This paragraph is amazing:

Once upon a time there was a monk who was inclined to imagine things rather a lot. One day, he happened to imagine a man named Jivata, who drank too much and fell into a heavy sleep.  As Jivata dreamt, he saw a Brahmin who read all day long. One day, that Brahmin fell asleep, and as his daily activities were still alive within him, like a tree inside a seed, he dreamt that he was a prince. One day that prince fell asleep after a heavy meal, and dreamt that he was a great king. One day that king fell asleep, having gorged himself on his every desire, and in his dream he saw himself as a celestial woman. The woman fell into a deep sleep in the languor that followed making love, and she saw herself as a doe with darting eyes. That doe one day fell asleep and dreamed that she was a clinging vine, because she had been accustomed to eating vines; for animals dream too, and they always remember what they have seen and heard.

This is from the Yogavasishtha, written sometime between the 10th and 12th centuries; the translation is by Wendy Doniger in On Hinduism.

Where do you go after a paragraph like that?  Anywhere you like.  But here’s how it goes.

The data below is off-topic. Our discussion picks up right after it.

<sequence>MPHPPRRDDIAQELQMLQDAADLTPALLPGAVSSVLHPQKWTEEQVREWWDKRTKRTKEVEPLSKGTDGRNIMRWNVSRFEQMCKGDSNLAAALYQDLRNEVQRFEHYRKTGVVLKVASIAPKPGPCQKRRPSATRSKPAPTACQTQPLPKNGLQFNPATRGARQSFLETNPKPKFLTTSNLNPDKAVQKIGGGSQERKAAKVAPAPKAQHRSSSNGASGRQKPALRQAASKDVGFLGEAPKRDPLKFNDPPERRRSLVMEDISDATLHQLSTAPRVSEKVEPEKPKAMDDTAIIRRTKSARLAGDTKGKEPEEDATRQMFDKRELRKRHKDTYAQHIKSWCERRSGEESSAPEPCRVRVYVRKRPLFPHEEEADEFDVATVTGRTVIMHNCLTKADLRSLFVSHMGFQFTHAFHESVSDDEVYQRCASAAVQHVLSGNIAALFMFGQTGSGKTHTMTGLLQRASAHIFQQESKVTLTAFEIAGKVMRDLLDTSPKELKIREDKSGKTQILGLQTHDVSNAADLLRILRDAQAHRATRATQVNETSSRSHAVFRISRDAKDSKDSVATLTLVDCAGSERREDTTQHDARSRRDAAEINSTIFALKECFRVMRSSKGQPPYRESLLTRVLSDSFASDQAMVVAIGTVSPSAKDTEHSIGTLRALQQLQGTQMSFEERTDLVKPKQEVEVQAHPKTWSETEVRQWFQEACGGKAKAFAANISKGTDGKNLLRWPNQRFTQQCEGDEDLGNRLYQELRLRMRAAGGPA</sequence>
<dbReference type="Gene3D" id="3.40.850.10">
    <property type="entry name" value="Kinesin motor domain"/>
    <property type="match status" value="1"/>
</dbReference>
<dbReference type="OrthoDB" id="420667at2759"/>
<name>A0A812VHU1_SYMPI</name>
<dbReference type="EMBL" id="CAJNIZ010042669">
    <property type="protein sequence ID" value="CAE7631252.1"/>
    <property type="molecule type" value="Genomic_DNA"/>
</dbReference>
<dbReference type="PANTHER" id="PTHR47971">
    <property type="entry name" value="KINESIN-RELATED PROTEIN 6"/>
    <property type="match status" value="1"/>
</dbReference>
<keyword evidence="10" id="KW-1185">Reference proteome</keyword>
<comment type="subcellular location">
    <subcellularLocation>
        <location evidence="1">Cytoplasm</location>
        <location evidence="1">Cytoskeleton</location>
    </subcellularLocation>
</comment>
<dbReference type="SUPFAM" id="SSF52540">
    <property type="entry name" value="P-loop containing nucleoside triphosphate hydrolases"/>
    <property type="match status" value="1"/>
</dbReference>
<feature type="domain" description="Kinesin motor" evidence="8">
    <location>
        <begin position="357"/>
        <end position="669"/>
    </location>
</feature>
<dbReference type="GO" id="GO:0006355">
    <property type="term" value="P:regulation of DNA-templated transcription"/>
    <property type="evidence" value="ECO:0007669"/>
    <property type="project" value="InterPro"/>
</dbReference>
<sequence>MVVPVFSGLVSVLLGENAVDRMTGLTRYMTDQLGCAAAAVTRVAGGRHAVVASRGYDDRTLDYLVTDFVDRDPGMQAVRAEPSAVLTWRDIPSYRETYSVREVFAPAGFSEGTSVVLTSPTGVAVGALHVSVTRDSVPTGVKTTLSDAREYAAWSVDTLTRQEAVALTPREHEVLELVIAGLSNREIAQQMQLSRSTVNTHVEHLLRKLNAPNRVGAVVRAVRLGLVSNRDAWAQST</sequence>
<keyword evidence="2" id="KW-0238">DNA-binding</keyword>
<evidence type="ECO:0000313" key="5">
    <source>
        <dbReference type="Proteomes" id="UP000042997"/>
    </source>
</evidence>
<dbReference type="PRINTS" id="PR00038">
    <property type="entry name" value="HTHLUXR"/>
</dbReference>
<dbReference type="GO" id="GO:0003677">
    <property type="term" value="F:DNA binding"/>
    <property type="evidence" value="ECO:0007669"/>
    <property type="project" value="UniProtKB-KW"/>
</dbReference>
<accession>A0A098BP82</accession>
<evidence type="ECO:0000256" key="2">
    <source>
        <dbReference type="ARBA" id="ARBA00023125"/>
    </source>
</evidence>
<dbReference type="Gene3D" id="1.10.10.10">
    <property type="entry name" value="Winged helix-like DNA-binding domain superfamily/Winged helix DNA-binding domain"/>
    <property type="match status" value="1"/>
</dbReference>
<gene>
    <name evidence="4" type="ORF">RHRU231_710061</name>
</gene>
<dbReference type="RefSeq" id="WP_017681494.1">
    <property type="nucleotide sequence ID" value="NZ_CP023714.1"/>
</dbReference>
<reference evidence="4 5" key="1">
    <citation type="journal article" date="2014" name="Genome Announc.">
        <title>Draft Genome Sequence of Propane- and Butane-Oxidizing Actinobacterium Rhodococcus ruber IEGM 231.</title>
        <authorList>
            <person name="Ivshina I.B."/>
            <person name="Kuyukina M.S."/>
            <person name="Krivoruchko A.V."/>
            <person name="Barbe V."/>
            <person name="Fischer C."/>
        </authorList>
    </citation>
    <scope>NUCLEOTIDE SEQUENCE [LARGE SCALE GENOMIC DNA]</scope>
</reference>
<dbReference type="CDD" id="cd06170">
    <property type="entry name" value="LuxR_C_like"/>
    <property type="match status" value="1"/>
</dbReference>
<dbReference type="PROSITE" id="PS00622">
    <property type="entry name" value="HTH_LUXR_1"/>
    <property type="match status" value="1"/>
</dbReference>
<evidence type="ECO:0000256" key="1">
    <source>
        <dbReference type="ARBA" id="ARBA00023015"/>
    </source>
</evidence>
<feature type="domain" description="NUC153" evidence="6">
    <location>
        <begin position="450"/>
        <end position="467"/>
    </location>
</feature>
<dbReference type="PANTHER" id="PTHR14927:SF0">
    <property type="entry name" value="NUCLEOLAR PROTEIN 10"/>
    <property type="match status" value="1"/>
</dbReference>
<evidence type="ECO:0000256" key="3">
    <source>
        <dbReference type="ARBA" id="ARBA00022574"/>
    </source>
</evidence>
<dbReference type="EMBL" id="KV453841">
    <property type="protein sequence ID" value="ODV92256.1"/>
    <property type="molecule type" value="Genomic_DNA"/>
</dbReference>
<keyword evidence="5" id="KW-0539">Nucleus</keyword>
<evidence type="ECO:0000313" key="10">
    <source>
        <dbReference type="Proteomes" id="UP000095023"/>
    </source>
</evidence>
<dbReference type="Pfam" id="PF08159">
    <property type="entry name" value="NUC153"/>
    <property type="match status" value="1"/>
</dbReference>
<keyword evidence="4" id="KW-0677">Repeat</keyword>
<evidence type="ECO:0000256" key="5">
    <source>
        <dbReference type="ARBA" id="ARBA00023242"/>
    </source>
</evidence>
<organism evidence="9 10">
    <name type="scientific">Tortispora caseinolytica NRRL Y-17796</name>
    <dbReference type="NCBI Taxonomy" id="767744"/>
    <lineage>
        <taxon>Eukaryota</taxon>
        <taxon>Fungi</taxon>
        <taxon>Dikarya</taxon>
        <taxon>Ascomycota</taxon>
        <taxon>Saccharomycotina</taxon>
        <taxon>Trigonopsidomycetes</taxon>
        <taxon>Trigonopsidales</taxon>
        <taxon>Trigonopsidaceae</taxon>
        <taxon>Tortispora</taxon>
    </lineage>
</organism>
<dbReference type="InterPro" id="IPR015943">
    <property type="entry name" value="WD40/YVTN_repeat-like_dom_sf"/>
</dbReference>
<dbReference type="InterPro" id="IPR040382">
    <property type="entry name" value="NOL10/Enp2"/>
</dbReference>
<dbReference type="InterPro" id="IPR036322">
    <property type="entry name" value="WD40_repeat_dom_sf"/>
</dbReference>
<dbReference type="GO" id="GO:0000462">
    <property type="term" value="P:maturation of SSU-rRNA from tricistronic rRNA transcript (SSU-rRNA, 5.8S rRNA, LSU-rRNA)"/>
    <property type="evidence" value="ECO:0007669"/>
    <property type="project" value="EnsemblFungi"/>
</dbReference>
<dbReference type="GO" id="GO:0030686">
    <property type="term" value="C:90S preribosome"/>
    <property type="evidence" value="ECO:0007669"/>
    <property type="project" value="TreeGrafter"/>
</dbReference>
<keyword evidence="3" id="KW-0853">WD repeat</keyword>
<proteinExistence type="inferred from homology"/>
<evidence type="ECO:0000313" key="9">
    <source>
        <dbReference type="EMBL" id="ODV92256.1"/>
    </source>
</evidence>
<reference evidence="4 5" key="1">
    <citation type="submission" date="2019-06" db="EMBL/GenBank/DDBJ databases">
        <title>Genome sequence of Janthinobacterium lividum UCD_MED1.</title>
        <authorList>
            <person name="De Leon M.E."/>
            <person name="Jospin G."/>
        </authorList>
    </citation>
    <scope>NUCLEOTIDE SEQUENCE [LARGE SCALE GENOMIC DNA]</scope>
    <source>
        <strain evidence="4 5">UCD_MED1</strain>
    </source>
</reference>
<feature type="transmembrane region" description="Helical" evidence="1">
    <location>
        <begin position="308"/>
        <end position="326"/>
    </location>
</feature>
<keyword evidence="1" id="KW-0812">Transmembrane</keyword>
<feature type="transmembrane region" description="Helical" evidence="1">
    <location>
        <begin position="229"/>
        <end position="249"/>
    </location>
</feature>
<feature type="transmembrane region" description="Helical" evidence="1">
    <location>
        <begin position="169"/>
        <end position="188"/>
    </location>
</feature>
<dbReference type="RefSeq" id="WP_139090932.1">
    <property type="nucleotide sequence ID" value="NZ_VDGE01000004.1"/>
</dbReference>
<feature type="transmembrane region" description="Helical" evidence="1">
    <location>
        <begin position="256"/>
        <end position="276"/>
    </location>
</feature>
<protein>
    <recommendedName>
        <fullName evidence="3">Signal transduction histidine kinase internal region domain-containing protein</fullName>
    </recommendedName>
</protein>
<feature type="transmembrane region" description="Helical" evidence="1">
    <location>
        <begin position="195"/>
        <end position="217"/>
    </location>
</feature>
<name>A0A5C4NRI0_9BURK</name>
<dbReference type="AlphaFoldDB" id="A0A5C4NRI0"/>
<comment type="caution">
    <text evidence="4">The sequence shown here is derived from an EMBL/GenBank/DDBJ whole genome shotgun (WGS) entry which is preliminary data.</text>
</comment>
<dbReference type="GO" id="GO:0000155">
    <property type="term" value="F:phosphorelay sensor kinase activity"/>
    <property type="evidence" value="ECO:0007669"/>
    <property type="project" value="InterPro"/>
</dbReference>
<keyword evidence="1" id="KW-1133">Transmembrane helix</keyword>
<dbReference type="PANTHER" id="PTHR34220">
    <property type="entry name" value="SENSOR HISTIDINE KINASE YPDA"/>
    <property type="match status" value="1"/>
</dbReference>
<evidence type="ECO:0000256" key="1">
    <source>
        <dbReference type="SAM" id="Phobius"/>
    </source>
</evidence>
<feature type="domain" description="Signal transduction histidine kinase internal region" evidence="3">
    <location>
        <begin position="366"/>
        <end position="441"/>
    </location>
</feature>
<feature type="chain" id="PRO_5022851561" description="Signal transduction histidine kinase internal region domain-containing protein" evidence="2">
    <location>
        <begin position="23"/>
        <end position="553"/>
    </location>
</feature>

The vine saw herself as a bee that used to buzz among the vines; the bee fell in love with a lotus and was so intoxicated by the lotus sap he drank that his wits became numb; just then an elephant came to that pond and trampled the lotus, and the bee, still attached to the lotus, was crushed with it on the elephant’s tusk. As the bee looked at the elephant, he saw himself as an elephant in rut. That elephant in rut fell into a deep pit and became the favorite elephant of a king. One day the elephant was cut to pieces by a sword in battle, and as he went to his final resting place he saw a swarm of bees hovering over the sweet ichor that oozed from his temples, and so the elephant became a bee again. The bee returned to the lotus pond and was trampled under the feet of another elephant, and just then he noticed a goose beside him in the pond, and so he became a goose. That goose moved through other births, other wombs, for a long time; until one day, when he was a goose in a flock of other geese, he realized that, being a goose, he was the same as the swan of the Creator. Just as he had this thought, he was shot by a hunter and he died, and then he was born as the swan of the Creator.